When Joe Rush unveiled his Carhenge sculpture so-named because it consisted of scrap cars arranged as Stonehenge at Glastonbury in 1987, it was to an audience fresh to the concept of 3D installations at music festivals. The US’ Burning Man festival, known for its experimental sculpture, had launched a year earlier, but in the UK festivals were still largely about sitting in fields listening to music. That is, until Rush and his Mutoid Waste Company started building Mad Max-inspired installations.
Fast-forward to 2011 and 3D installations and interactive environments are a core part of music festivals, taking up a chunk of the budget, and at some of the larger festivals they are occasionally being commissioned by big brands.
The emergence of a mainstream festival culture has helped installations to become an integral part of the experience. ’People want something to do when the bands stop,’ as Rush puts it. Out of the small chill-out spaces of Glastonbury’s early days, defined only by circles and coloured flags, has evolved a whole interactive, installations-based 3D festival environment that has been getting more and more creative (and competitive).
Rush has worked on dozens of 3D environments. One of his latest projects, at Glastonbury 2011, is the recreation of a plane crash which sounds rather morbid until you look at the fantastical visuals. The full-sized jet plane model (’I know a lot of people who work in scrap metal,’ says Rush) is dug into a big earth furrow and houses a DJ booth and dancefloor, complete with bloodied air hostesses. The idea is to create a space in which people can immerse themselves in a made-up world. ’It’s all about putting people in a situation where they feel a sense of freedom to act differently,’ says Rush.
It’s all about putting peoplein a situation where they feel a sense of freedom to act differently
Joe Rush, Mutoid Waste Company
Jon Panniers is creative director for Standon Calling, an independent festival known for its innovative installations. He has found that having lots of fun 3D environments is ’a really good way of creating an inspiring atmosphere’, making the analogy between living in a flat with plain magnolia walls to living in one with pictures everywhere. For Standon Calling 2010 this involved creating a replica of a street, complete with interactive ’shops’. For the Gods & Monsters-subtitled and themed 2011 festival, the Cowshed arena will become a monster’s lair, containing rooms filled with custom-built sculptures and animatronics. Designed as a late-night dance space, its interior harks back to the hedonism of acid house/rave culture, which Rush asserts is where these types of spaces originated.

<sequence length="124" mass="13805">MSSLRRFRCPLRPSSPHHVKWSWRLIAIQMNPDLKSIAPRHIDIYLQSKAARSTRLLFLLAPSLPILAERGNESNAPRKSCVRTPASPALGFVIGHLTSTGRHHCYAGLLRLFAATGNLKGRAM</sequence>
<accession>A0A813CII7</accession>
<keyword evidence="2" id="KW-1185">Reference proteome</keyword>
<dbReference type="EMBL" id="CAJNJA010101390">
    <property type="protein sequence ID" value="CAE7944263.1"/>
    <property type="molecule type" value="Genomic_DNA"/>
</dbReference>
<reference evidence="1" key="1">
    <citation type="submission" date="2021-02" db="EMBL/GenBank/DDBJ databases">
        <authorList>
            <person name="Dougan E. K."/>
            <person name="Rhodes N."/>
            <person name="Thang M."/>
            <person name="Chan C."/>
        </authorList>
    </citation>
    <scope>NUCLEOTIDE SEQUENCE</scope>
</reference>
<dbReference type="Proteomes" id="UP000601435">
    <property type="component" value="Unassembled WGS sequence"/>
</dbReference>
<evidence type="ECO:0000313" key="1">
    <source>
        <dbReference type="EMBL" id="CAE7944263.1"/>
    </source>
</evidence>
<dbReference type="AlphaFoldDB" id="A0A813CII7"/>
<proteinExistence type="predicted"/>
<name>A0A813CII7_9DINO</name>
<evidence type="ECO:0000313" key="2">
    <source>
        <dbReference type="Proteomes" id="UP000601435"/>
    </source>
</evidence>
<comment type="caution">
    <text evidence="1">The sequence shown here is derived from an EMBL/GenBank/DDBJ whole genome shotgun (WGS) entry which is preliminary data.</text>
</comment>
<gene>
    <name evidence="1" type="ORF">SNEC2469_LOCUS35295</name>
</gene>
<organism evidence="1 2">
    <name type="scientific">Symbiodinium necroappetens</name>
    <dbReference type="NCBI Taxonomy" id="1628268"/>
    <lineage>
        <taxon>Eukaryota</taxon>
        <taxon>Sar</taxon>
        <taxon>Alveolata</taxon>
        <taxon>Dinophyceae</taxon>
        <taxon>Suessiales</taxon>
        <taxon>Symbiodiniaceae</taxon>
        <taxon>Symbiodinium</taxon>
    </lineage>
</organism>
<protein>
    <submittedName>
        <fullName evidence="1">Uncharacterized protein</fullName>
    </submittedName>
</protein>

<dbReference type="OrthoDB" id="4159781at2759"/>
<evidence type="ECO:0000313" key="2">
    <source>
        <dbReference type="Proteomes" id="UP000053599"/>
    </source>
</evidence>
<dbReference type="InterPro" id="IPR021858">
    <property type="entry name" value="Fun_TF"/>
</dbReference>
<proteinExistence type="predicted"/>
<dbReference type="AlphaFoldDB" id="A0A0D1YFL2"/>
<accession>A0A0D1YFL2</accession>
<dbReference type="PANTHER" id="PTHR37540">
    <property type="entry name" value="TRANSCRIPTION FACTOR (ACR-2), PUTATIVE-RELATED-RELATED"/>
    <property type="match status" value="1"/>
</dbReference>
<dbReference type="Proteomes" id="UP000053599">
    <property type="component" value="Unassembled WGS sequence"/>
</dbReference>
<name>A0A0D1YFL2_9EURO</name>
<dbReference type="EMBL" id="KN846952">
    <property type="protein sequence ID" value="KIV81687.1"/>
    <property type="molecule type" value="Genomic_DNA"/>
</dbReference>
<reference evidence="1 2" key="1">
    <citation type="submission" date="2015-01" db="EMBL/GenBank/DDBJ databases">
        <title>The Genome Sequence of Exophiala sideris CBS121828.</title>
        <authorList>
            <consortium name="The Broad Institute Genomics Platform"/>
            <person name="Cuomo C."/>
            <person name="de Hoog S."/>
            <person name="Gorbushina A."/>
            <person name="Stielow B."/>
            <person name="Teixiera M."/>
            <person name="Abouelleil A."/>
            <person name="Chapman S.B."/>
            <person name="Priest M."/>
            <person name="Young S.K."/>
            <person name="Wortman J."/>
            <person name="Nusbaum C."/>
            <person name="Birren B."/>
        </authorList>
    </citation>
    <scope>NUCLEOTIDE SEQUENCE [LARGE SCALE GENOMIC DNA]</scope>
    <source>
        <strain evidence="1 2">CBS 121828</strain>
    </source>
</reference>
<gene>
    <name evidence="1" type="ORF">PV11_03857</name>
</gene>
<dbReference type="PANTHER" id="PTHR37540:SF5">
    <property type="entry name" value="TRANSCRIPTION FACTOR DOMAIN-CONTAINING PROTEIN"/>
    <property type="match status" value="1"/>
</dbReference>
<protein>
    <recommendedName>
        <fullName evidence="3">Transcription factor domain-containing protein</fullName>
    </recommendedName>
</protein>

Standon Calling’s other 3D spaces include a zombie marketplace, altars to gods, and a 7.5m-high obelisk (called ’Oblerone’). Although initial sketches and CAD designs were used in the creative process, Panniers insists that creativity for many of the site designers ’comes from their hands’, with the project evolving organically during construction. Describing the overall process, Graham MacVoy, one of the designer-builders, says, ’We set the scene, then join up with Heritage Arts [an interactive theatre company] to work on the site installations. The 3D environments all work together to create a total immersion experience.’
One designer known for innovative work in the festival field is Chris Coulton of Spacial Installations a set-design company he formed five years ago. Coulton is perhaps best known for his spectacular Wishing Tree. Built for a client but conceived by Coulton, the interactive tree contains an interior dance space in its (moving) trunk with capacity for 50 people. It was so popular at last year’s Bestival that it is being resurrected for this year’s shindig, complete with what Coulton calls ’new creative extras’.
Coulton also designs 3D sets at festivals for blue-chip brands. For 2011, he is creating a ’breakfast bar’ for Kelloggs that will tour to T in the Park and the Big Chill, among other festivals. Named Tunes & Spoons, it aims to offer a space for revellers to socialise in the morning. It is an example of how the big brands and, in particular, drinks companies such as Kopparberg and Sailor Jerry have become involved in the modern festival phenomenon through commissioning branded spaces. According to marketer Evelyn Kroger, music creates permanent ’bookmarks’ in the brain, while the cool conceptual spaces of today’s sophisticated festivals are something that brands are keen to align themselves with.
But despite the appearance of big brands at major music festivals, many installation designers and small-scale festival organisers have been keen to distance themselves from branded environments, forming something of a backlash to the commercial side of today’s festival culture. As Rush puts it, ’the corporate element was becoming too obvious, so things have re-evolved.’ Kent’s independent Lounge on the Farm, designed by its founder Sean Baker, exemplifies the new, smaller breed of festival set on a working farm, its 3D spaces are designed to mimic the farm experience, with ’sets’ including giant hay bales and recreated fields of maize.
Besides Rush, other members of the original Mutoid Waste, after a spell of several years in Italy, are once again working for a variety of UK festivals to produce scrap-based, non-branded spaces and sculptures. Wrekon, a Mutoid off-shoot, is constructing some amazing seating areas made from old planes and motorbike parts for some of the smaller festivals this season.
It seems that, whether it’s the bigger, sometimes corporate-infused budgets of the major festivals, or the smaller budgets of the independent events, the festival canvas is being adorned with some highly creative 3D spaces this year.